- Thought records: For this exercise individuals challenge their negative thoughts and look for evidence that may support or disprove thought thoughts. Doing this helps them recognize truths about themselves. Often the thought record exercise also creates a better balance between critical thoughts and positive ones.
- Behavioral experiments: This technique uses the contrast between negative and positive thoughts to determine which is most effective for changing behavior. Everyone is different, so this exercise helps recognize what will work best for the individual; reinforcement or criticism. Some respond better to self-criticism than to self-kindness.
- Activity schedule: In this exercise, an individual creates a list with their therapist of fun activities that they can perform throughout the week. These activities provide a break from routine and encourage positive emotions and behavior. This is also an easy practice to replicate outside of therapy and use in everyday life.
- Imagery-based exposure: This exercise uses a negative memory associated with an individual’s substance use and requires them to remember details of the sight, sounds, emotions, and thoughts in the memory. Revisiting a memory and being exposed to the way it made them feel can help reduce anxiety. This exercise may also help identify better-coping strategies.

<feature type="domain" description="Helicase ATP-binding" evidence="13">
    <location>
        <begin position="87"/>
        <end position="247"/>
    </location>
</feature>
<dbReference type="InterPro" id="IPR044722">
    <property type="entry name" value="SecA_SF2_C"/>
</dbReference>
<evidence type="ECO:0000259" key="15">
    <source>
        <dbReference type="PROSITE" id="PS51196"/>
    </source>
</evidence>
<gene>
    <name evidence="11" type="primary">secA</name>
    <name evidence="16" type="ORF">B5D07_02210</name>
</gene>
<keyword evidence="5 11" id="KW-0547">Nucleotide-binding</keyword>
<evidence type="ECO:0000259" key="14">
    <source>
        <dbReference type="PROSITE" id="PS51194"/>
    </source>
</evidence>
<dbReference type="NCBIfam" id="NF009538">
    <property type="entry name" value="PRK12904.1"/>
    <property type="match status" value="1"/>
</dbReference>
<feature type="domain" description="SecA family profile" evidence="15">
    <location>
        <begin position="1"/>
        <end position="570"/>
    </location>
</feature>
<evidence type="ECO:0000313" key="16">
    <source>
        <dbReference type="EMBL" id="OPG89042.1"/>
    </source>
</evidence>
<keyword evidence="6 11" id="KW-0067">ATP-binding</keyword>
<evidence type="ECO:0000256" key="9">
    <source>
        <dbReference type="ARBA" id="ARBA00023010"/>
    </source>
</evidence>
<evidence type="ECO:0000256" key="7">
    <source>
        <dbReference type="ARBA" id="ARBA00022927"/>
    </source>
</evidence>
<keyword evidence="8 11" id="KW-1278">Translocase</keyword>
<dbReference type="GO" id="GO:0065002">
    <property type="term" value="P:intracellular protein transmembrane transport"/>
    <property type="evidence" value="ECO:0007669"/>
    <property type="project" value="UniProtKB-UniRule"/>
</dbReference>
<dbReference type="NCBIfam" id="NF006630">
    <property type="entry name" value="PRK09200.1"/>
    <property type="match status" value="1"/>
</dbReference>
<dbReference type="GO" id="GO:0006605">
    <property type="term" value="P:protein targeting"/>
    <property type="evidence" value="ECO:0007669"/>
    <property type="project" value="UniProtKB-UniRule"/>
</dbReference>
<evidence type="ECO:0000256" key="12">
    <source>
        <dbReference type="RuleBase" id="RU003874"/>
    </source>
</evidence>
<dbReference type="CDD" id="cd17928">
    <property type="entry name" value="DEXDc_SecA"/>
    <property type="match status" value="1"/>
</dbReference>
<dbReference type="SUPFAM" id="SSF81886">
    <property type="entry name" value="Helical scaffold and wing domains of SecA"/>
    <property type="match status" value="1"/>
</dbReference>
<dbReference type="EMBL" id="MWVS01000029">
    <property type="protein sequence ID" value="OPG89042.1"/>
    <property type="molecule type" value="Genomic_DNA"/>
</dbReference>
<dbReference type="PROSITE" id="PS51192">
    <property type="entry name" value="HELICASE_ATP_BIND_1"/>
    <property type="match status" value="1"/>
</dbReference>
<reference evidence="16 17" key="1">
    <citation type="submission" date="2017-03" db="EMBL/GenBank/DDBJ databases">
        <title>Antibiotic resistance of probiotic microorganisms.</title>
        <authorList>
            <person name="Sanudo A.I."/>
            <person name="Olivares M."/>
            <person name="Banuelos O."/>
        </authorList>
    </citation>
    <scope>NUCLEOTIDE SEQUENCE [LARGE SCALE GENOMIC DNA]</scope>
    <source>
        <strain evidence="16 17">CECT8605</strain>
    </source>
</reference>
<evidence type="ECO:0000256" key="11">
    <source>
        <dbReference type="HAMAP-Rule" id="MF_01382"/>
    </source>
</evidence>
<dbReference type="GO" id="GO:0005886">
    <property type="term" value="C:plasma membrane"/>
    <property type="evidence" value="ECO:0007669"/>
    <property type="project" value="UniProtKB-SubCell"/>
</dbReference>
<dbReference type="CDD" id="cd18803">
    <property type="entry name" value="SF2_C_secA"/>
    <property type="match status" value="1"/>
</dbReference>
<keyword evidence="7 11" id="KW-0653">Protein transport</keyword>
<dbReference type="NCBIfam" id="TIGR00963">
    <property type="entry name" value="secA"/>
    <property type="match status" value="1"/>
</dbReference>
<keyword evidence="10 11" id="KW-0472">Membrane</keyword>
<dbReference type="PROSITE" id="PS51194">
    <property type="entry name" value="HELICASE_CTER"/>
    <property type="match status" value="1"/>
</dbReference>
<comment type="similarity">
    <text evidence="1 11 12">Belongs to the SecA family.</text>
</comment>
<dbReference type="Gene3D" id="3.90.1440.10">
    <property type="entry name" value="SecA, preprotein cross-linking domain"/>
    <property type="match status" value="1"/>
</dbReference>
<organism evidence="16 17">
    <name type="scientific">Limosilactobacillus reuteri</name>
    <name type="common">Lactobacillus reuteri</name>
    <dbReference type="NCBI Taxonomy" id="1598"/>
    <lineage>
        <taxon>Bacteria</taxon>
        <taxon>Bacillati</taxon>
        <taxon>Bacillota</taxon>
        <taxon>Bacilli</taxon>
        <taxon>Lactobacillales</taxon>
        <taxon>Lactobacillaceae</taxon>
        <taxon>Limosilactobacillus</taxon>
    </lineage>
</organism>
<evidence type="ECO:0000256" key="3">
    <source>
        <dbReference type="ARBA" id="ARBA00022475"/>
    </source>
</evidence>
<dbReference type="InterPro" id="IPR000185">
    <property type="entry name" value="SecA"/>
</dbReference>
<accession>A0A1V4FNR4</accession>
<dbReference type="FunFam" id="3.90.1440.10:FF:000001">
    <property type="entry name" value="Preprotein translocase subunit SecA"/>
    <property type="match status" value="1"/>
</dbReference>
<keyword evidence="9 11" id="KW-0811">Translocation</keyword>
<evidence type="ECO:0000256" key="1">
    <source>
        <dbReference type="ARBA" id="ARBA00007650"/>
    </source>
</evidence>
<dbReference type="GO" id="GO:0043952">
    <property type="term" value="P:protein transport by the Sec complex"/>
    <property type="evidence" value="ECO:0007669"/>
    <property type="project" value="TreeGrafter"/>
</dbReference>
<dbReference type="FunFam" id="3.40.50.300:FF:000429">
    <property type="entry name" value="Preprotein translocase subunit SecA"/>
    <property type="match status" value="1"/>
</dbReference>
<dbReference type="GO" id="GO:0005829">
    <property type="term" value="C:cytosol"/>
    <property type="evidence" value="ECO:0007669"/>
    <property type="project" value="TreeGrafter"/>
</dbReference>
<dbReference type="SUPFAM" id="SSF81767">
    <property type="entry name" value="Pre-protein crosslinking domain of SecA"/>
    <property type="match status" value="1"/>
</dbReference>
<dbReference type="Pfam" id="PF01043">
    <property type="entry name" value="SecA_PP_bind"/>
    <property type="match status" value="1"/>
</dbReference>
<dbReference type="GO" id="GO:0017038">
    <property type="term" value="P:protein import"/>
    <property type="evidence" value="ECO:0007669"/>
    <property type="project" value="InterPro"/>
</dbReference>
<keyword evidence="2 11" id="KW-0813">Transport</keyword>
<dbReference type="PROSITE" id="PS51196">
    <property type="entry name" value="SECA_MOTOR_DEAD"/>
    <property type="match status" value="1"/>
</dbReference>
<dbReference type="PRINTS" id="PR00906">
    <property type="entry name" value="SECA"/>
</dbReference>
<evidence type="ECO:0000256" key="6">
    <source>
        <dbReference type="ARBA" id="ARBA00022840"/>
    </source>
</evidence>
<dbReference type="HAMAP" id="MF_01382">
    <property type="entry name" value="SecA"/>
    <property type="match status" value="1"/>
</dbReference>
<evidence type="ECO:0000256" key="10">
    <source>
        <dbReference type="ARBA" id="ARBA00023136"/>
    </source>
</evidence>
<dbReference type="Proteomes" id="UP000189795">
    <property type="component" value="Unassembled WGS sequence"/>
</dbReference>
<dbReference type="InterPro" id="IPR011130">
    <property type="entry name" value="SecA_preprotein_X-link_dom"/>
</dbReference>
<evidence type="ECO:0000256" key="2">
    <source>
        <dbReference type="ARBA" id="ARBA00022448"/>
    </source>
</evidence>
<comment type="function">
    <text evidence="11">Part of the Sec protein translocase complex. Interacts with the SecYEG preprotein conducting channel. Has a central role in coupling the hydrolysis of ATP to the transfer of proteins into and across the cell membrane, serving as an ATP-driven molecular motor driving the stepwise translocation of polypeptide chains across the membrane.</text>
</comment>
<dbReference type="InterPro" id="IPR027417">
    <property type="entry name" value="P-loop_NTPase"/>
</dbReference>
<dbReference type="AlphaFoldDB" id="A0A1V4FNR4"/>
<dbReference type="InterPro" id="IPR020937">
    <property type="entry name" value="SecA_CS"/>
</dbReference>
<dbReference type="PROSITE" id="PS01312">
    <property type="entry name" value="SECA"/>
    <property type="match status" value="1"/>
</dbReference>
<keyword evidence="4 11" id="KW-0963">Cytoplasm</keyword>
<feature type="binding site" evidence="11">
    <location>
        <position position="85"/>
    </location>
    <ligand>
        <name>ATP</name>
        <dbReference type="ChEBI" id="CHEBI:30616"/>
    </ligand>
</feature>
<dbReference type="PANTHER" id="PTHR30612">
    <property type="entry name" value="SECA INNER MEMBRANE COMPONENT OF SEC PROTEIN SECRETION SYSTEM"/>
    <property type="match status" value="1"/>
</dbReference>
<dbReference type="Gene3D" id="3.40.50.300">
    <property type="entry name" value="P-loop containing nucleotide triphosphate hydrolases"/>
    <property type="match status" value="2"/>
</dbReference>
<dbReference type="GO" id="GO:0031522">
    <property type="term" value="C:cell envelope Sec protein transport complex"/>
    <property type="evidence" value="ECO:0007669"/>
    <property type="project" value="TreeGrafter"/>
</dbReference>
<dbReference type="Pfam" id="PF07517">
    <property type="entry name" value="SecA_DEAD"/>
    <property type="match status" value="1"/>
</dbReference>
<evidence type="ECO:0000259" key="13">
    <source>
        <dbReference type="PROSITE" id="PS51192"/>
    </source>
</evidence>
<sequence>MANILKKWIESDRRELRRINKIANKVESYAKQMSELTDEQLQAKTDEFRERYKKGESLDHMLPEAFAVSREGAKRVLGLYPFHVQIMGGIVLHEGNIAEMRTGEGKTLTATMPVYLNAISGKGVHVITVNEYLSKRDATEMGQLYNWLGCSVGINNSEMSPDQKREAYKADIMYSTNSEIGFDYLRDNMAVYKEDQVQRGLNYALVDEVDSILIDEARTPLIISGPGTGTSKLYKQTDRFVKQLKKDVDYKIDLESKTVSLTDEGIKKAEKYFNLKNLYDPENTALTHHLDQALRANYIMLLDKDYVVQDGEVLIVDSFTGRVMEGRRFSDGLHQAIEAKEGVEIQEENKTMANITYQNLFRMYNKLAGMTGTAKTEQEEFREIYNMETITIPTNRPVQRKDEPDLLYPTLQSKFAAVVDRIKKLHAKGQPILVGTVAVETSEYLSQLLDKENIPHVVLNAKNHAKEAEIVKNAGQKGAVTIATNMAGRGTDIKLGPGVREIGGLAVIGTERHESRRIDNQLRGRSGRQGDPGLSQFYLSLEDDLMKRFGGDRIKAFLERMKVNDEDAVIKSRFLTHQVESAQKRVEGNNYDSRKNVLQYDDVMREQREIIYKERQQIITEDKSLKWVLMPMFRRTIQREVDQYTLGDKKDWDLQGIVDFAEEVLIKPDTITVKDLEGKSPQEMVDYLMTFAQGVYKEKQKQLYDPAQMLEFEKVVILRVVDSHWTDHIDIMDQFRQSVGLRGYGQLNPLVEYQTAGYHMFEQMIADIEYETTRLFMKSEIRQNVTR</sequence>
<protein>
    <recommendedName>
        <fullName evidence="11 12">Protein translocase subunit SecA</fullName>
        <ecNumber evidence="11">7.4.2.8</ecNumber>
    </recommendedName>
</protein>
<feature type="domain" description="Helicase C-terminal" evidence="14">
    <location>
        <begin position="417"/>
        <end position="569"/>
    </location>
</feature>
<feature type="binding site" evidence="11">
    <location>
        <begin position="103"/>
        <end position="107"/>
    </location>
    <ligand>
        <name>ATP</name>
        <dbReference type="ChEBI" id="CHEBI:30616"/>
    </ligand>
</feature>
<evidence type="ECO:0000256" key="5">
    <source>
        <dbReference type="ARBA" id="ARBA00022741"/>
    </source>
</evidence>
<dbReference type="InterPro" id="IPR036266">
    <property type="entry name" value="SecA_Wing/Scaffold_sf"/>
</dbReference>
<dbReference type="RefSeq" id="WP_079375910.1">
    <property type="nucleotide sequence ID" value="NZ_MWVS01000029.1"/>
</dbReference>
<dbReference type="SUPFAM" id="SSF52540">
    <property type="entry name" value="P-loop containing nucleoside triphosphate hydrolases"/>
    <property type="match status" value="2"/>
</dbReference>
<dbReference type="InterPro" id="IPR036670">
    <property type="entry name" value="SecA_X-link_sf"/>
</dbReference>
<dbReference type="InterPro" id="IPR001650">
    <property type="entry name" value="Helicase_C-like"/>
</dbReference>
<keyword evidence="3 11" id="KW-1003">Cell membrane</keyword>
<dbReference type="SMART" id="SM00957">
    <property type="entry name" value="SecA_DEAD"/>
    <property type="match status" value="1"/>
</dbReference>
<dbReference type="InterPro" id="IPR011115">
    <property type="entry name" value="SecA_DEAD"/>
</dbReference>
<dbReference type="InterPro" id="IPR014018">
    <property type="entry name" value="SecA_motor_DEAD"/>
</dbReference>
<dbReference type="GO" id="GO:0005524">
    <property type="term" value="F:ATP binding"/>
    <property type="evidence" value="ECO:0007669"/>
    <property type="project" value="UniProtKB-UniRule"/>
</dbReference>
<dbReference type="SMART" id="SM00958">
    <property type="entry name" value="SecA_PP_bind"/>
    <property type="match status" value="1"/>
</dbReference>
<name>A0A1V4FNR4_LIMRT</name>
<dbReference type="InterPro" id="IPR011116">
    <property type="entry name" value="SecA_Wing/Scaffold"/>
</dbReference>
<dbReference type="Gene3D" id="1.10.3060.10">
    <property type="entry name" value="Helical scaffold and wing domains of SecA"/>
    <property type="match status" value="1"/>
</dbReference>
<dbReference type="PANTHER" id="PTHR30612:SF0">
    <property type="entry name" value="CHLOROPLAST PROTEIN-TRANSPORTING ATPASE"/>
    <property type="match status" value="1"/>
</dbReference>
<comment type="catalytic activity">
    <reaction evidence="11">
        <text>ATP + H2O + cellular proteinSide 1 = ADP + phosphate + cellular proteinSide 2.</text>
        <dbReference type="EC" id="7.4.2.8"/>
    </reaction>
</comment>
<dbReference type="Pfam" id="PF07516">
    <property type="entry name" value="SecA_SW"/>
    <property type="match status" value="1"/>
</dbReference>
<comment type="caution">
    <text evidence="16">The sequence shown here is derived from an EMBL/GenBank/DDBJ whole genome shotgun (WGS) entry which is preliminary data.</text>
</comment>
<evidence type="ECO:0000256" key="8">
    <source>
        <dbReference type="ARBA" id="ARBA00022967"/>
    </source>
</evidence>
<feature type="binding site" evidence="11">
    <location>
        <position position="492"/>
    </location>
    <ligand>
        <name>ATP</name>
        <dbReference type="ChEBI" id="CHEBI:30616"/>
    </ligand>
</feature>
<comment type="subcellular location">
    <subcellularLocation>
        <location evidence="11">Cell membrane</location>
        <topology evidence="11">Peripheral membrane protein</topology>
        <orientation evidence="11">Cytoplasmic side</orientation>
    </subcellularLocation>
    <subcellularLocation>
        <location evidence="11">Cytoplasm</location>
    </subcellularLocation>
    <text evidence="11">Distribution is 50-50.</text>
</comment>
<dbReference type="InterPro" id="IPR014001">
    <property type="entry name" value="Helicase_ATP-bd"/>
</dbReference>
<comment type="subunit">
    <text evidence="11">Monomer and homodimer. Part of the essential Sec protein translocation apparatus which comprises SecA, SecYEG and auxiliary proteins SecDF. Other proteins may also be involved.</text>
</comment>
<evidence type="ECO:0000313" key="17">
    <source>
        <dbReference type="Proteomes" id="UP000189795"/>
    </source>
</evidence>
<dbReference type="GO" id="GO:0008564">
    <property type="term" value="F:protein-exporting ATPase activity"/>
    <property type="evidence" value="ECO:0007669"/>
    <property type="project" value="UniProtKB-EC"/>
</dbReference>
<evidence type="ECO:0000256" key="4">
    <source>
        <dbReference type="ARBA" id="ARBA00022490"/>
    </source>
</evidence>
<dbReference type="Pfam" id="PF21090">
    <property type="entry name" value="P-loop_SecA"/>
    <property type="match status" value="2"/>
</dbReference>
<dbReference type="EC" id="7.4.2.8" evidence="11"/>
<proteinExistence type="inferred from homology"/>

Is Cognitive-Behavioral Therapy for Substance Abuse Covered By Insurance
CBT is psychotherapy and will be covered by insurance if the plan covers psychotherapy or behavioral medicine. Health insurance often covers at least a few visits with a therapist and group therapy. The level of coverage depends on the individual’s plan and insurance provider.
How To Pay For Substance Abuse Treatment
The cost of treatment can be a barrier to recovery, but the good news is that health insurance typically covers rehab–either fully or partially. Substance use can result in serious health problems so health insurance plans often include coverage for addiction treatment.
Rehab centers typically offer payment plans so that treatment doesn’t create a large financial burden. People can also get personal loans if needed to pay for treatment.
Cognitive-Behavioral Therapy for Substance Abuse at Amethyst Recovery Can Help
At Amethyst Recovery we know that everyone’s struggle with substance abuse is different and their treatment should be too. That’s why we offer levels of care with many treatment options so you can customize your care.
Our behavioral therapies are evidence-based approaches for treating substance use disorders. This includes CBT. Cognitive-behavioral therapy pairs well with our treatments such as medical detox, and inpatient rehab. It also supports the work you do in other programs such as the 12 Steps, group, and family therapy.
If you want to change your life and get sober, you can do it with the help of our team at our luxury rehab facility. Call us today to learn more about how we will help you achieve lasting sobriety.
Whether you or your family member is struggling with addiction, you are not alone in this journey. Explore our expansive addiction resources, including our guides for teens, parents, and spouses, as well as relatable recovery stories from Amethyst Alumni.